1. Structural Biology and Molecular Biophysics
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Structural basis of αE-catenin-F-actin catch bond behavior

  1. Xiao-Ping Xu
  2. Sabine Pokutta
  3. Megan Torres
  4. Mark F Swift
  5. Dorit Hanein  Is a corresponding author
  6. Niels Volkmann  Is a corresponding author
  7. William I Weis  Is a corresponding author
  1. Scintillon Institute, United States
  2. Stanford University, United States
  3. Stanford University School of Medicine, United States
Research Article
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Cite this article as: eLife 2020;9:e60878 doi: 10.7554/eLife.60878

Abstract

Cell-cell and cell-matrix junctions transmit mechanical forces during tissue morphogenesis and homeostasis. α-Catenin links cell-cell adhesion complexes to the actin cytoskeleton, and mechanical load strengthens its binding to F-actin in a direction-sensitive manner. Specifically, optical trap experiments revealed that force promotes a transition between weak and strong actin-bound states. Here, we describe the cryo-electron microscopy structure of the F-actin-bound αE-catenin actin-binding domain, which in solution forms a 5-helix bundle. In the actin-bound structure, the first helix of the bundle dissociates and the remaining four helices and connecting loops rearrange to form the interface with actin. Deletion of the first helix produces strong actin binding in the absence of force, suggesting that the actin-bound structure corresponds to the strong state. Our analysis explains how mechanical force applied to αE-catenin or its homolog vinculin favors the strongly bound state, and the dependence of catch bond strength on the direction of applied force.

Data availability

The coordinates and cryo-EM map of the aE-catenin-F-actin complex have been deposited in the Protein Data Bank, identifiers 6WVT and EMD-21925, respectively

Article and author information

Author details

  1. Xiao-Ping Xu

    Scintillon Institute, Scintillon Institute, San Diego, United States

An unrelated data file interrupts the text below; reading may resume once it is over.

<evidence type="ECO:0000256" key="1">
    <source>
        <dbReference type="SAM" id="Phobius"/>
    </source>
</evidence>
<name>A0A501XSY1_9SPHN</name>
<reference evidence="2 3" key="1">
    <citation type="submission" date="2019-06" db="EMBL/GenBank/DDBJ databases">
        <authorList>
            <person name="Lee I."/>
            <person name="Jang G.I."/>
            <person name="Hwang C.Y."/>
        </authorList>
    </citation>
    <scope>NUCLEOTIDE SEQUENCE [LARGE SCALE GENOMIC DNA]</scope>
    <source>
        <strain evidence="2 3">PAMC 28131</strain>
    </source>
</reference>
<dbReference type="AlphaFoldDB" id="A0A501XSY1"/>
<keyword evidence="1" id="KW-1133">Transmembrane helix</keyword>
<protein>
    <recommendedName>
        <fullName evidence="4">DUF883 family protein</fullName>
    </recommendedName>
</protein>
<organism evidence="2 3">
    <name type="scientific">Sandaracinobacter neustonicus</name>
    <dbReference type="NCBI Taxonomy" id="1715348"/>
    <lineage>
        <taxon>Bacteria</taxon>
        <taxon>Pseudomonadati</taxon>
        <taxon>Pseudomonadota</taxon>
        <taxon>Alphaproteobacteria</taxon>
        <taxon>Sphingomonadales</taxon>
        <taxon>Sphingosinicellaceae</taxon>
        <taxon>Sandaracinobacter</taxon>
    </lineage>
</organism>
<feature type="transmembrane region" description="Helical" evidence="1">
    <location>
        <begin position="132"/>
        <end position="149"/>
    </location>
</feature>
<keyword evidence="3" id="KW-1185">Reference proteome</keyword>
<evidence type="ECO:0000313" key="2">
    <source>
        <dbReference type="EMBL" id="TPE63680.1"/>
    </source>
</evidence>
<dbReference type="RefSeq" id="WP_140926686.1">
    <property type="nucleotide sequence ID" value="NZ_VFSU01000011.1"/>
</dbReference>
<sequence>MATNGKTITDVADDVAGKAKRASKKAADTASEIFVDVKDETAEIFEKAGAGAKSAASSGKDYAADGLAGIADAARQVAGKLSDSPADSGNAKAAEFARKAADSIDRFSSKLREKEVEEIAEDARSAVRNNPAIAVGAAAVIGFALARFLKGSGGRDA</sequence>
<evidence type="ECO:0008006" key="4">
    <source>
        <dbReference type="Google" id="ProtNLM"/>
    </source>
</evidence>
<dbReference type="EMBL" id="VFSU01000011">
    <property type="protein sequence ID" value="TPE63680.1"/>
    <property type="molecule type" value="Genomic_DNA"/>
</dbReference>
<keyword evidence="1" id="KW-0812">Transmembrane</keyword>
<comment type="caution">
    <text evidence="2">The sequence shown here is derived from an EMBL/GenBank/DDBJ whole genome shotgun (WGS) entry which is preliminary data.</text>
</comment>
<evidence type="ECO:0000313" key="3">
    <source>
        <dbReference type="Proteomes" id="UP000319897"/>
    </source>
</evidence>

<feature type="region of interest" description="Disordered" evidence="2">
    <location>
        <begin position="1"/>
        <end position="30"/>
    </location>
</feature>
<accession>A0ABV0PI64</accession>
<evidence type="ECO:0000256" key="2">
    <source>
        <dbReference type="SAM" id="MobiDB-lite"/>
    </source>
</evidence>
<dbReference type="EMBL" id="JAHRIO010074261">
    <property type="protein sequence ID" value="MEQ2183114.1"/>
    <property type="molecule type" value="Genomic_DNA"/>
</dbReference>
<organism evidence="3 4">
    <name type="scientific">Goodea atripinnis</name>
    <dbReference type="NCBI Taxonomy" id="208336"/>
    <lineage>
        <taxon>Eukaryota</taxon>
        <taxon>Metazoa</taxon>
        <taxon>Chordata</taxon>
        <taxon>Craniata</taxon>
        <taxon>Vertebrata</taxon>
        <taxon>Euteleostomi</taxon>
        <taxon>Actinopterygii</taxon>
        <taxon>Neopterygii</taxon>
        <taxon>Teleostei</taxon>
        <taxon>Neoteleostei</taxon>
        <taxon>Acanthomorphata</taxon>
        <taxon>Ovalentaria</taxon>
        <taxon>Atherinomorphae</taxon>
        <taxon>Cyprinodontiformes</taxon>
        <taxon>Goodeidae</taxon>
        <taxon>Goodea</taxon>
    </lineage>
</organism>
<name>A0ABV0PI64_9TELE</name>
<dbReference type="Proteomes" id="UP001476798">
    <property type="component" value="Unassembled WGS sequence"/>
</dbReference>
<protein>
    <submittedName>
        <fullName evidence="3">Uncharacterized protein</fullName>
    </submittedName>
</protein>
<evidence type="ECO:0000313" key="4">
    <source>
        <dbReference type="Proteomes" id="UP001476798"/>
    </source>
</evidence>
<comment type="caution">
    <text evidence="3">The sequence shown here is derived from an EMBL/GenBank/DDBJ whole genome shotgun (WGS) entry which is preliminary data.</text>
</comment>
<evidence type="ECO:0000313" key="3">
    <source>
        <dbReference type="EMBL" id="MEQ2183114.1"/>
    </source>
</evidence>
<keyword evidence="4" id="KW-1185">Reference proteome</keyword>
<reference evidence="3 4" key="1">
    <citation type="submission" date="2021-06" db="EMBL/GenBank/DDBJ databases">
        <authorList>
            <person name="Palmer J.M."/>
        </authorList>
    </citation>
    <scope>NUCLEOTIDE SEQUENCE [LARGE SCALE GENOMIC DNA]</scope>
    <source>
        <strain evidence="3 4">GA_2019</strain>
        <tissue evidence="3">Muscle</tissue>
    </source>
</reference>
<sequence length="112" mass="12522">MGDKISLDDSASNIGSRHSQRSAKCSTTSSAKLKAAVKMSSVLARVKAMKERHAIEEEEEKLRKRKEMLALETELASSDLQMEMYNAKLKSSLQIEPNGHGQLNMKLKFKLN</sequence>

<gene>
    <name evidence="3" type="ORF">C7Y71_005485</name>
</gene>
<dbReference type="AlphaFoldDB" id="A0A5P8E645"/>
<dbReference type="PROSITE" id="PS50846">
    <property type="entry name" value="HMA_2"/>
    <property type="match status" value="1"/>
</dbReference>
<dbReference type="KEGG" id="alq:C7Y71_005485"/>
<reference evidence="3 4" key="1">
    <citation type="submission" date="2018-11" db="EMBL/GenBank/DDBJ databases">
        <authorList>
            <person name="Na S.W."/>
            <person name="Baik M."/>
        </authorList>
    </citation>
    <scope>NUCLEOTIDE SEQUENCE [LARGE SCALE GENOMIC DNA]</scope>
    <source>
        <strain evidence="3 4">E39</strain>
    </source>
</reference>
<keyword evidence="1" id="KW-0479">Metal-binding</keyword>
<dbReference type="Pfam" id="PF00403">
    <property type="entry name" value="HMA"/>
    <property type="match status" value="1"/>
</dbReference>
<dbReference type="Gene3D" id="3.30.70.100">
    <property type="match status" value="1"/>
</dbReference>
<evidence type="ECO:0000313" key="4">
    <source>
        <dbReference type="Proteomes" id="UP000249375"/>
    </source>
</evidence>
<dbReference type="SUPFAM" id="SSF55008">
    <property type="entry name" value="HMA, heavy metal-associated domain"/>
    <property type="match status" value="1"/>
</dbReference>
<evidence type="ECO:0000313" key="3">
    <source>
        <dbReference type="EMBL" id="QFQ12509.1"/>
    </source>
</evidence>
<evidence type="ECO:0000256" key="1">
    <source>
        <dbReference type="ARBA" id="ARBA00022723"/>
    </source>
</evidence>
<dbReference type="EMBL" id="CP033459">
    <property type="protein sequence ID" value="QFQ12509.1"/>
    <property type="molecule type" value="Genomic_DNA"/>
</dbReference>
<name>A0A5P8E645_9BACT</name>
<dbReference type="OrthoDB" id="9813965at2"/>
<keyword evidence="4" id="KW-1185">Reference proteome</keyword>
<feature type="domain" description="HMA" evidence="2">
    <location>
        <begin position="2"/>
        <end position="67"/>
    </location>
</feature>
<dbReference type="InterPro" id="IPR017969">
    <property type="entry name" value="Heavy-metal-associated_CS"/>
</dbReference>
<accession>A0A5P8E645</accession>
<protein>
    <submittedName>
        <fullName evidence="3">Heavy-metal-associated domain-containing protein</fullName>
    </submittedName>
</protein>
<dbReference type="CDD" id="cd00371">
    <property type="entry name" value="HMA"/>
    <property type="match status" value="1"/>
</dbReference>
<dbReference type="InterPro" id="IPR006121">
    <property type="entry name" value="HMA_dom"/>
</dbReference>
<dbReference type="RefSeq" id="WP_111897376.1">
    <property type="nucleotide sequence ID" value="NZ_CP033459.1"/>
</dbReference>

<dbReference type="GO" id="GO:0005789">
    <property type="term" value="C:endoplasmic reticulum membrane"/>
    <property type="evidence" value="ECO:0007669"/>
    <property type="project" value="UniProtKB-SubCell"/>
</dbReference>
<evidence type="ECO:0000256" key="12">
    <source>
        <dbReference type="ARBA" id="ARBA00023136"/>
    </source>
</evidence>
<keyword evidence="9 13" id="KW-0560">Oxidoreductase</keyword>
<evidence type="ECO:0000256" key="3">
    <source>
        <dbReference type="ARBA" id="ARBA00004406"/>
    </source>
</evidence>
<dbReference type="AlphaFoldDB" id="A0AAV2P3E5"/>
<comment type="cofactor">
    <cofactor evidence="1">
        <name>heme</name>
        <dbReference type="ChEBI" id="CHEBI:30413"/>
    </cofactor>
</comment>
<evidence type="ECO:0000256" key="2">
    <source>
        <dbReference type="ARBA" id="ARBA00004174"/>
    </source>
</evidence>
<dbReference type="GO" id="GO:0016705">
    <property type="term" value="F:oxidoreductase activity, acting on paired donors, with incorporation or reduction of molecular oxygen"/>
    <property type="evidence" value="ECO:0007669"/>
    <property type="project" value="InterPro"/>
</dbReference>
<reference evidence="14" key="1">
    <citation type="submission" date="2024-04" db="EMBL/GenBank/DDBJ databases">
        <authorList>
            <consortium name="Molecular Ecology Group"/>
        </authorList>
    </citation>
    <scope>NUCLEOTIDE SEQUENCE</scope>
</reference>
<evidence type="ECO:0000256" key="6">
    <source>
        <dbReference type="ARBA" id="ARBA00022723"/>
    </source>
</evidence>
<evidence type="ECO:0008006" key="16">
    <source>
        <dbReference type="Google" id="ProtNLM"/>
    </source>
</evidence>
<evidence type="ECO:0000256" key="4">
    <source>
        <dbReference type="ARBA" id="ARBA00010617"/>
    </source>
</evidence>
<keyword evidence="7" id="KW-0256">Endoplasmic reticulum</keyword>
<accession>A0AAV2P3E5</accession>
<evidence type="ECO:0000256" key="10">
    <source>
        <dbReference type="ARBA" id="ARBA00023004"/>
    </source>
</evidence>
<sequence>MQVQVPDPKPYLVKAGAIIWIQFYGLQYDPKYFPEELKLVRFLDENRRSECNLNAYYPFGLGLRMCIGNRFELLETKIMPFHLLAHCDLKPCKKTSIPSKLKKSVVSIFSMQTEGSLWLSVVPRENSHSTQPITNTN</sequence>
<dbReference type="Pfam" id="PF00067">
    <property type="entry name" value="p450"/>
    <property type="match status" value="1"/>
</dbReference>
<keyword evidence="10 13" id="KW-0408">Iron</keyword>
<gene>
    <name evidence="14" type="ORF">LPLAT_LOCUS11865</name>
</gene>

Competing interests
    The authors declare that no competing interests exist.
  2. Sabine Pokutta

    Department of Structural Biology, Stanford University, Stanford, CA, United States
    Competing interests
    The authors declare that no competing interests exist.
  3. Megan Torres

    Structural Biology and Molecular & Cellular Physiology, Stanford University, Stanford, United States
    Competing interests
    The authors declare that no competing interests exist.
  4. Mark F Swift

    Scintillon Institute, Scintillon Institute, San Diego, United States
    Competing interests
    The authors declare that no competing interests exist.
  5. Dorit Hanein

    Scintillon Institute, Scintillon Institute, San Diego, United States
    For correspondence
    dorit@scintillon.org
    Competing interests
    The authors declare that no competing interests exist.
    ORCID icon "This ORCID iD identifies the author of this article:" 0000-0002-6072-4946
  6. Niels Volkmann

    Scintillon Institute, Scintillon Institute, San Diego, United States
    For correspondence
    niels@sbpdiscovery.org
    Competing interests
    The authors declare that no competing interests exist.
  7. William I Weis

    Departments of Structural Biology and of Molecular and Cellular Physiology, Stanford University School of Medicine, Stanford, United States
    For correspondence
    weis@stanford.edu
    Competing interests
    The authors declare that no competing interests exist.
    ORCID icon "This ORCID iD identifies the author of this article:" 0000-0002-5583-6150

Funding

National Institutes of Health (GM118326)

  • Dorit Hanein
  • Niels Volkmann
  • William I Weis

National Institutes of Health (GM131747)

  • William I Weis

National Institutes of Health (S10-OD012372)

  • Dorit Hanein

National Institutes of Health (S10-OD026926)

  • Dorit Hanein

Pew Charitable Trusts (864K625)

  • Dorit Hanein

The funders had no role in study design, data collection and interpretation, or the decision to submit the work for publication.

Reviewing Editor

  1. Christopher P Hill, University of Utah School of Medicine, United States

Publication history

  1. Received: July 9, 2020
  2. Accepted: September 9, 2020
  3. Accepted Manuscript published: September 11, 2020 (version 1)
  4. Version of Record published: October 26, 2020 (version 2)

Copyright

© 2020, Xu et al.

This article is distributed under the terms of the Creative Commons Attribution License permitting unrestricted use and redistribution provided that the original author and source are credited.

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